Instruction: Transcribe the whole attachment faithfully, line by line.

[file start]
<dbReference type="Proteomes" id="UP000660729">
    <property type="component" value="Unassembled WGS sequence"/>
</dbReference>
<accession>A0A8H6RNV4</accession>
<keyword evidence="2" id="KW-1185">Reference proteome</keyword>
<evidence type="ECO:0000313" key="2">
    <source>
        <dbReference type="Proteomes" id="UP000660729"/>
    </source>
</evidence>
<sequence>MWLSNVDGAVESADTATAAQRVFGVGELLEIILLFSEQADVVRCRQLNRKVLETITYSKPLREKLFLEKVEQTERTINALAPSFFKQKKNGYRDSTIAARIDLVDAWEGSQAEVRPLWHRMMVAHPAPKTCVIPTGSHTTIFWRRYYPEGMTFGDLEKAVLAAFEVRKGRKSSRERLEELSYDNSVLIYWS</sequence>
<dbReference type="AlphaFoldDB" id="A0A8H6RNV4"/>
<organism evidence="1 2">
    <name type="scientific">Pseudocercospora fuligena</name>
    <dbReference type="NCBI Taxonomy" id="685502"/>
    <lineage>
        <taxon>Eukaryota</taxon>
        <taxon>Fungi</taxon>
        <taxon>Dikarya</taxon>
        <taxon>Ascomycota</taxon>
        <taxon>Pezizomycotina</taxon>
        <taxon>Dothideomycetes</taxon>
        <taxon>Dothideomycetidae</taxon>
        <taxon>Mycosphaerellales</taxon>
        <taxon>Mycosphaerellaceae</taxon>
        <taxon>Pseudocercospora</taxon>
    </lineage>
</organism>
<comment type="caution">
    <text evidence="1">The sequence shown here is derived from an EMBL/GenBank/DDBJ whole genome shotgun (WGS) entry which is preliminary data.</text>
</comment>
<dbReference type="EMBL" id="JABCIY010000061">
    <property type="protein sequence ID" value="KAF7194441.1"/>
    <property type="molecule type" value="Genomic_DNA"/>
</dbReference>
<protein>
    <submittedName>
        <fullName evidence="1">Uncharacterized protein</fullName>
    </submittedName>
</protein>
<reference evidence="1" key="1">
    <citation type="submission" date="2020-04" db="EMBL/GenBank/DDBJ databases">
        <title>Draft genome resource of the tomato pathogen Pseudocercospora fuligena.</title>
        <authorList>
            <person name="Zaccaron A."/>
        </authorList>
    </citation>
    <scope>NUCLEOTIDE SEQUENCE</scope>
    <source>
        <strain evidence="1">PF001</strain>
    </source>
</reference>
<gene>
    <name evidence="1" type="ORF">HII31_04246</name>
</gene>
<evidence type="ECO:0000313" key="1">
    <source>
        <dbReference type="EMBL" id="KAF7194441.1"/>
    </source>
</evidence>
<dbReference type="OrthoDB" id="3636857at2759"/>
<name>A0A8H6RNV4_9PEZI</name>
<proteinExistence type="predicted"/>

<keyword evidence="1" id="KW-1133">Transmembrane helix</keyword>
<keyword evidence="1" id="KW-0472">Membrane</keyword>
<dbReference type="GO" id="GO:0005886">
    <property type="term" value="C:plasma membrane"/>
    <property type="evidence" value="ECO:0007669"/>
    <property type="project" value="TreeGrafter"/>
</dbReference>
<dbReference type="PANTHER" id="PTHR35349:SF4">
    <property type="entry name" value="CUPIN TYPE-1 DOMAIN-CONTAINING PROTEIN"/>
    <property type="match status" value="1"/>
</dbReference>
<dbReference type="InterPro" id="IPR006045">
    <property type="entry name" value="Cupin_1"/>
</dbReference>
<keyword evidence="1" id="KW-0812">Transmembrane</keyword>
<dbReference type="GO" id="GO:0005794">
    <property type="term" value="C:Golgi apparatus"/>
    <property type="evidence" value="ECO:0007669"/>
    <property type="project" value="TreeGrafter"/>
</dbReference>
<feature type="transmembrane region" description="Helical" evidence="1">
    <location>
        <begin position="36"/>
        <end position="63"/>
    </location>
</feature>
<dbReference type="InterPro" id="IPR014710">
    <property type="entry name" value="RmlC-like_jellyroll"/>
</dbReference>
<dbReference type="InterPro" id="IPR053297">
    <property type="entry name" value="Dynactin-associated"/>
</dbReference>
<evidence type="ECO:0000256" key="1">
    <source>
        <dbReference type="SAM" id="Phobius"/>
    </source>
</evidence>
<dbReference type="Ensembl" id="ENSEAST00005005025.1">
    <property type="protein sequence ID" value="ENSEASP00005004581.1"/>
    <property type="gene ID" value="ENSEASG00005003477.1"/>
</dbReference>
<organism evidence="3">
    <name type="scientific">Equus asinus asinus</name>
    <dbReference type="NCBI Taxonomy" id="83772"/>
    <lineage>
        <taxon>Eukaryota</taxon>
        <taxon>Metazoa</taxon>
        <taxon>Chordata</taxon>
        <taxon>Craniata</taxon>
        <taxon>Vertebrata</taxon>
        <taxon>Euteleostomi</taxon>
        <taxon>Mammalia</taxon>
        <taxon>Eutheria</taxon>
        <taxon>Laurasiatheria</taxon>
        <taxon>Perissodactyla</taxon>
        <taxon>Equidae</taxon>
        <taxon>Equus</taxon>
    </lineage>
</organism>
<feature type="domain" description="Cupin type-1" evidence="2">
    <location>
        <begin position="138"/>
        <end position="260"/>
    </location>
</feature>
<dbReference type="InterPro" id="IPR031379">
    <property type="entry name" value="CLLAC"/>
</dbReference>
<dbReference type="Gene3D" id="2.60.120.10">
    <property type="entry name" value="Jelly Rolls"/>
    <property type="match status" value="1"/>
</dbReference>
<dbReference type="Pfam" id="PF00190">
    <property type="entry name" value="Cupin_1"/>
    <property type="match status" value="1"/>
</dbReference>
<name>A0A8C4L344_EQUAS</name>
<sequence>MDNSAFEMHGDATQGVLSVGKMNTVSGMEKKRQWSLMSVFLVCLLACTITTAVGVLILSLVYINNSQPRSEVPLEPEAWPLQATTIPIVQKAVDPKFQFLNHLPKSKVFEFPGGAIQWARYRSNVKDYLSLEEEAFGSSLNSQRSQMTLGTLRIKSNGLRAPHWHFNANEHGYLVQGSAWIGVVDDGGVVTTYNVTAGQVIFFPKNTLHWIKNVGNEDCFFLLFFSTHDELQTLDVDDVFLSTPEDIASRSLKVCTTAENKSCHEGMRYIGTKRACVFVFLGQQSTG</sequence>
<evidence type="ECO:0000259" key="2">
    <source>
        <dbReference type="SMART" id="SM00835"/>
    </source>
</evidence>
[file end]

<dbReference type="Proteomes" id="UP000660729">
    <property type="component" value="Unassembled WGS sequence"/>
</dbReference>
<accession>A0A8H6RNV4</accession>
<keyword evidence="2" id="KW-1185">Reference proteome</keyword>
<evidence type="ECO:0000313" key="2">
    <source>
        <dbReference type="Proteomes" id="UP000660729"/>
    </source>
</evidence>
<sequence>MWLSNVDGAVESADTATAAQRVFGVGELLEIILLFSEQADVVRCRQLNRKVLETITYSKPLREKLFLEKVEQTERTINALAPSFFKQKKNGYRDSTIAARIDLVDAWEGSQAEVRPLWHRMMVAHPAPKTCVIPTGSHTTIFWRRYYPEGMTFGDLEKAVLAAFEVRKGRKSSRERLEELSYDNSVLIYWS</sequence>
<dbReference type="AlphaFoldDB" id="A0A8H6RNV4"/>
<organism evidence="1 2">
    <name type="scientific">Pseudocercospora fuligena</name>
    <dbReference type="NCBI Taxonomy" id="685502"/>
    <lineage>
        <taxon>Eukaryota</taxon>
        <taxon>Fungi</taxon>
        <taxon>Dikarya</taxon>
        <taxon>Ascomycota</taxon>
        <taxon>Pezizomycotina</taxon>
        <taxon>Dothideomycetes</taxon>
        <taxon>Dothideomycetidae</taxon>
        <taxon>Mycosphaerellales</taxon>
        <taxon>Mycosphaerellaceae</taxon>
        <taxon>Pseudocercospora</taxon>
    </lineage>
</organism>
<comment type="caution">
    <text evidence="1">The sequence shown here is derived from an EMBL/GenBank/DDBJ whole genome shotgun (WGS) entry which is preliminary data.</text>
</comment>
<dbReference type="EMBL" id="JABCIY010000061">
    <property type="protein sequence ID" value="KAF7194441.1"/>
    <property type="molecule type" value="Genomic_DNA"/>
</dbReference>
<protein>
    <submittedName>
        <fullName evidence="1">Uncharacterized protein</fullName>
    </submittedName>
</protein>
<reference evidence="1" key="1">
    <citation type="submission" date="2020-04" db="EMBL/GenBank/DDBJ databases">
        <title>Draft genome resource of the tomato pathogen Pseudocercospora fuligena.</title>
        <authorList>
            <person name="Zaccaron A."/>
        </authorList>
    </citation>
    <scope>NUCLEOTIDE SEQUENCE</scope>
    <source>
        <strain evidence="1">PF001</strain>
    </source>
</reference>
<gene>
    <name evidence="1" type="ORF">HII31_04246</name>
</gene>
<evidence type="ECO:0000313" key="1">
    <source>
        <dbReference type="EMBL" id="KAF7194441.1"/>
    </source>
</evidence>
<dbReference type="OrthoDB" id="3636857at2759"/>
<name>A0A8H6RNV4_9PEZI</name>
<proteinExistence type="predicted"/>

<keyword evidence="1" id="KW-1133">Transmembrane helix</keyword>
<keyword evidence="1" id="KW-0472">Membrane</keyword>
<dbReference type="GO" id="GO:0005886">
    <property type="term" value="C:plasma membrane"/>
    <property type="evidence" value="ECO:0007669"/>
    <property type="project" value="TreeGrafter"/>
</dbReference>
<dbReference type="PANTHER" id="PTHR35349:SF4">
    <property type="entry name" value="CUPIN TYPE-1 DOMAIN-CONTAINING PROTEIN"/>
    <property type="match status" value="1"/>
</dbReference>
<dbReference type="InterPro" id="IPR006045">
    <property type="entry name" value="Cupin_1"/>
</dbReference>
<keyword evidence="1" id="KW-0812">Transmembrane</keyword>
<dbReference type="GO" id="GO:0005794">
    <property type="term" value="C:Golgi apparatus"/>
    <property type="evidence" value="ECO:0007669"/>
    <property type="project" value="TreeGrafter"/>
</dbReference>
<feature type="transmembrane region" description="Helical" evidence="1">
    <location>
        <begin position="36"/>
        <end position="63"/>
    </location>
</feature>
<dbReference type="InterPro" id="IPR014710">
    <property type="entry name" value="RmlC-like_jellyroll"/>
</dbReference>
<dbReference type="InterPro" id="IPR053297">
    <property type="entry name" value="Dynactin-associated"/>
</dbReference>
<evidence type="ECO:0000256" key="1">
    <source>
        <dbReference type="SAM" id="Phobius"/>
    </source>
</evidence>
<dbReference type="Ensembl" id="ENSEAST00005005025.1">
    <property type="protein sequence ID" value="ENSEASP00005004581.1"/>
    <property type="gene ID" value="ENSEASG00005003477.1"/>
</dbReference>
<organism evidence="3">
    <name type="scientific">Equus asinus asinus</name>
    <dbReference type="NCBI Taxonomy" id="83772"/>
    <lineage>
        <taxon>Eukaryota</taxon>
        <taxon>Metazoa</taxon>
        <taxon>Chordata</taxon>
        <taxon>Craniata</taxon>
        <taxon>Vertebrata</taxon>
        <taxon>Euteleostomi</taxon>
        <taxon>Mammalia</taxon>
        <taxon>Eutheria</taxon>
        <taxon>Laurasiatheria</taxon>
        <taxon>Perissodactyla</taxon>
        <taxon>Equidae</taxon>
        <taxon>Equus</taxon>
    </lineage>
</organism>
<feature type="domain" description="Cupin type-1" evidence="2">
    <location>
        <begin position="138"/>
        <end position="260"/>
    </location>
</feature>
<dbReference type="InterPro" id="IPR031379">
    <property type="entry name" value="CLLAC"/>
</dbReference>
<dbReference type="Gene3D" id="2.60.120.10">
    <property type="entry name" value="Jelly Rolls"/>
    <property type="match status" value="1"/>
</dbReference>
<dbReference type="Pfam" id="PF00190">
    <property type="entry name" value="Cupin_1"/>
    <property type="match status" value="1"/>
</dbReference>
<name>A0A8C4L344_EQUAS</name>
<sequence>MDNSAFEMHGDATQGVLSVGKMNTVSGMEKKRQWSLMSVFLVCLLACTITTAVGVLILSLVYINNSQPRSEVPLEPEAWPLQATTIPIVQKAVDPKFQFLNHLPKSKVFEFPGGAIQWARYRSNVKDYLSLEEEAFGSSLNSQRSQMTLGTLRIKSNGLRAPHWHFNANEHGYLVQGSAWIGVVDDGGVVTTYNVTAGQVIFFPKNTLHWIKNVGNEDCFFLLFFSTHDELQTLDVDDVFLSTPEDIASRSLKVCTTAENKSCHEGMRYIGTKRACVFVFLGQQSTG</sequence>
<evidence type="ECO:0000259" key="2">
    <source>
        <dbReference type="SMART" id="SM00835"/>
    </source>
</evidence>